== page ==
US commercial crude inventories fell by 7.5m barrels, which was three times higher than expected, but the positive effect was offset by some OPEC producers lifting production cap. The International Energy Agency’s monthly report showed that the compliance dropped to 78% from 95% a month earlier, as gains in the form of a saved market share seem to justify all other losses.

Countries such as Nigeria, Libya and Saudi Arabia contributed much to the glut last month. Production increased by 720,000 barrels to 97.46 million barrels per day, 1.2 million barrels a day higher than the same period last year. While Libya and Nigeria, freed from quotas, are eager to load the rigs and refineries at full capacity, Saudi Arabia has switched to domestic demand, while promising to cut supplies to the foreign market. The rest of the countries seem to keep the level of production within their quota.

However, there were also glimpses of optimism in the report. World oil consumption will increase to 98M bpd according to the forecast – slightly higher than the current production. If OPEC manages to keep production at the current level or achieve larger reductions, and the rate of production in the US normalises, one can expect a transition to bullish sentiments in the oil market. In conditions of accelerating global economic growth, the forecast of consumption can be revised for the better.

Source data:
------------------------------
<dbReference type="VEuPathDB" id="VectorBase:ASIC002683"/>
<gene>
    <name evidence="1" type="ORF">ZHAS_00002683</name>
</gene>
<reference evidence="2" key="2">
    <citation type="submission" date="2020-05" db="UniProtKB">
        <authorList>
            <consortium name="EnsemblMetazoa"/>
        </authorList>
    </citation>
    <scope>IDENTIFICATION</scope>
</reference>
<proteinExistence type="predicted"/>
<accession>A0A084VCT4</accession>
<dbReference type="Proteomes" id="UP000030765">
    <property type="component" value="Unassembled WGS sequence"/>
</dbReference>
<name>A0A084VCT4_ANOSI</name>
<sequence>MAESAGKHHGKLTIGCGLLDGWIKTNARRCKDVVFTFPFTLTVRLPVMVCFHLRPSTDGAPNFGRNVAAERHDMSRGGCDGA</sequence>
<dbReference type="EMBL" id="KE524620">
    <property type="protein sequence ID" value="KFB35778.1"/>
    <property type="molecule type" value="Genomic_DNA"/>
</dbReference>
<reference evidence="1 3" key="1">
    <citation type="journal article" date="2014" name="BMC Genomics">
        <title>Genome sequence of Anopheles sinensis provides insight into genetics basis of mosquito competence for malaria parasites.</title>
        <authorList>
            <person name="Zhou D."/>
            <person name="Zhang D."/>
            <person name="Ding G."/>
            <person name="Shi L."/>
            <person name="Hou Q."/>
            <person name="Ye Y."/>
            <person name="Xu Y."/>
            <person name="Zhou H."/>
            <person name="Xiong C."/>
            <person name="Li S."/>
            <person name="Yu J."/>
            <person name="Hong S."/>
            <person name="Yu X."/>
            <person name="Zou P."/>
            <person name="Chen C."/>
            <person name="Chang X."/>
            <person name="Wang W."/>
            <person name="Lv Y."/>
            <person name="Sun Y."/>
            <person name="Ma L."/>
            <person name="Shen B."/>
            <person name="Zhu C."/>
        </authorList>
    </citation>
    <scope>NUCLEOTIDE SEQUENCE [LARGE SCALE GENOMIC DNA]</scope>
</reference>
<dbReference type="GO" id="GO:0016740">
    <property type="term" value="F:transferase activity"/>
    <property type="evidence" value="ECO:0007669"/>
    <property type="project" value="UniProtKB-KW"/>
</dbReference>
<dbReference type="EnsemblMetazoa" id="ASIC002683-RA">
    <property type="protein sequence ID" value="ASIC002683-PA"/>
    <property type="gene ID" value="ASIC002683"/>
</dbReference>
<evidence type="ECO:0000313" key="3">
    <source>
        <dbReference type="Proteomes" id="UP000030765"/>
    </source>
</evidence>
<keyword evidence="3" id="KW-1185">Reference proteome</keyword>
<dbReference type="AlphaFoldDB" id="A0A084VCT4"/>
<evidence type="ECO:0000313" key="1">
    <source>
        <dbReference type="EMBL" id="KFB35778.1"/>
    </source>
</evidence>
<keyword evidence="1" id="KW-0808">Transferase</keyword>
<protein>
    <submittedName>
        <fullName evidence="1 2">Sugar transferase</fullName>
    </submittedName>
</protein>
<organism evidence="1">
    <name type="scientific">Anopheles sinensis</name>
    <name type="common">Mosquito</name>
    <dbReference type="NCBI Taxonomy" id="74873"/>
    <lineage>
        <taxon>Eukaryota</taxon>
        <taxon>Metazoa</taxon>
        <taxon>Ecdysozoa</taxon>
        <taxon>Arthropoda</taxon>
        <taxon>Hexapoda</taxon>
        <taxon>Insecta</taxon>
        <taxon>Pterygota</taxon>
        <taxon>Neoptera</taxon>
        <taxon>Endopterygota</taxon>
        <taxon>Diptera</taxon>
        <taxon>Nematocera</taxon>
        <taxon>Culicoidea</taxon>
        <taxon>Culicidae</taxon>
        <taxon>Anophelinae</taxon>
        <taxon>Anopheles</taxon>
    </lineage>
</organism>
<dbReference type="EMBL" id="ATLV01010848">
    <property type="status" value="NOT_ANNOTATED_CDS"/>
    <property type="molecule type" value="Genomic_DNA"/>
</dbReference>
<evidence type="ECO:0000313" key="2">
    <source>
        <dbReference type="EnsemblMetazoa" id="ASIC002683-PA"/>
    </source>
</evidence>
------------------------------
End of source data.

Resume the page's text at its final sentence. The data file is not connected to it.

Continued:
With the rise of US stockpiles, prices once again fell. However, news spikes suggest that the market is saturated with optimism and that the accumulation of long positions can be disguised as a retreat following a decline. This version is indirectly confirmed by the CFTC data, showing that large speculators increased their bullish positions from 327.2K to 341.0K last week, despite negative news and analytical background. Fragile expectations for growth can be justified despite the lack of a positive change in the supply side of the market. On the demand side, the data on current account in China showing growth in imports and exports, as well as an increase in the trade balance, indicates that exports continue to outstrip imports, and industrial demand for energy resources will be likely to grow.

The US dollar fell after market participants did not hear anything new in Janet Yellen’s speech. The statement “the gradual approach to adjusting monetary policy is important” means that the Fed is puzzled why excessive strengthening of the labour market and other signs of economic growth leave inflation behind. The regulator hopes to get more information by delaying time and maintaining a degree of uncertainty to manoeuvre, but the markets have already largely passed the point of no return in anticipation of a third rate hike this year and a reduction in the balance sheet. Regarding the latter, Yellen noted that the process will begin quite soon. The dollar reacted with a decline, as more aggressive central banks in the Eurozone and England continued to lure buyers amid cautious Fed. US bonds advanced, while EURUSD remains stable at 1.14 with an approaching uptrend.

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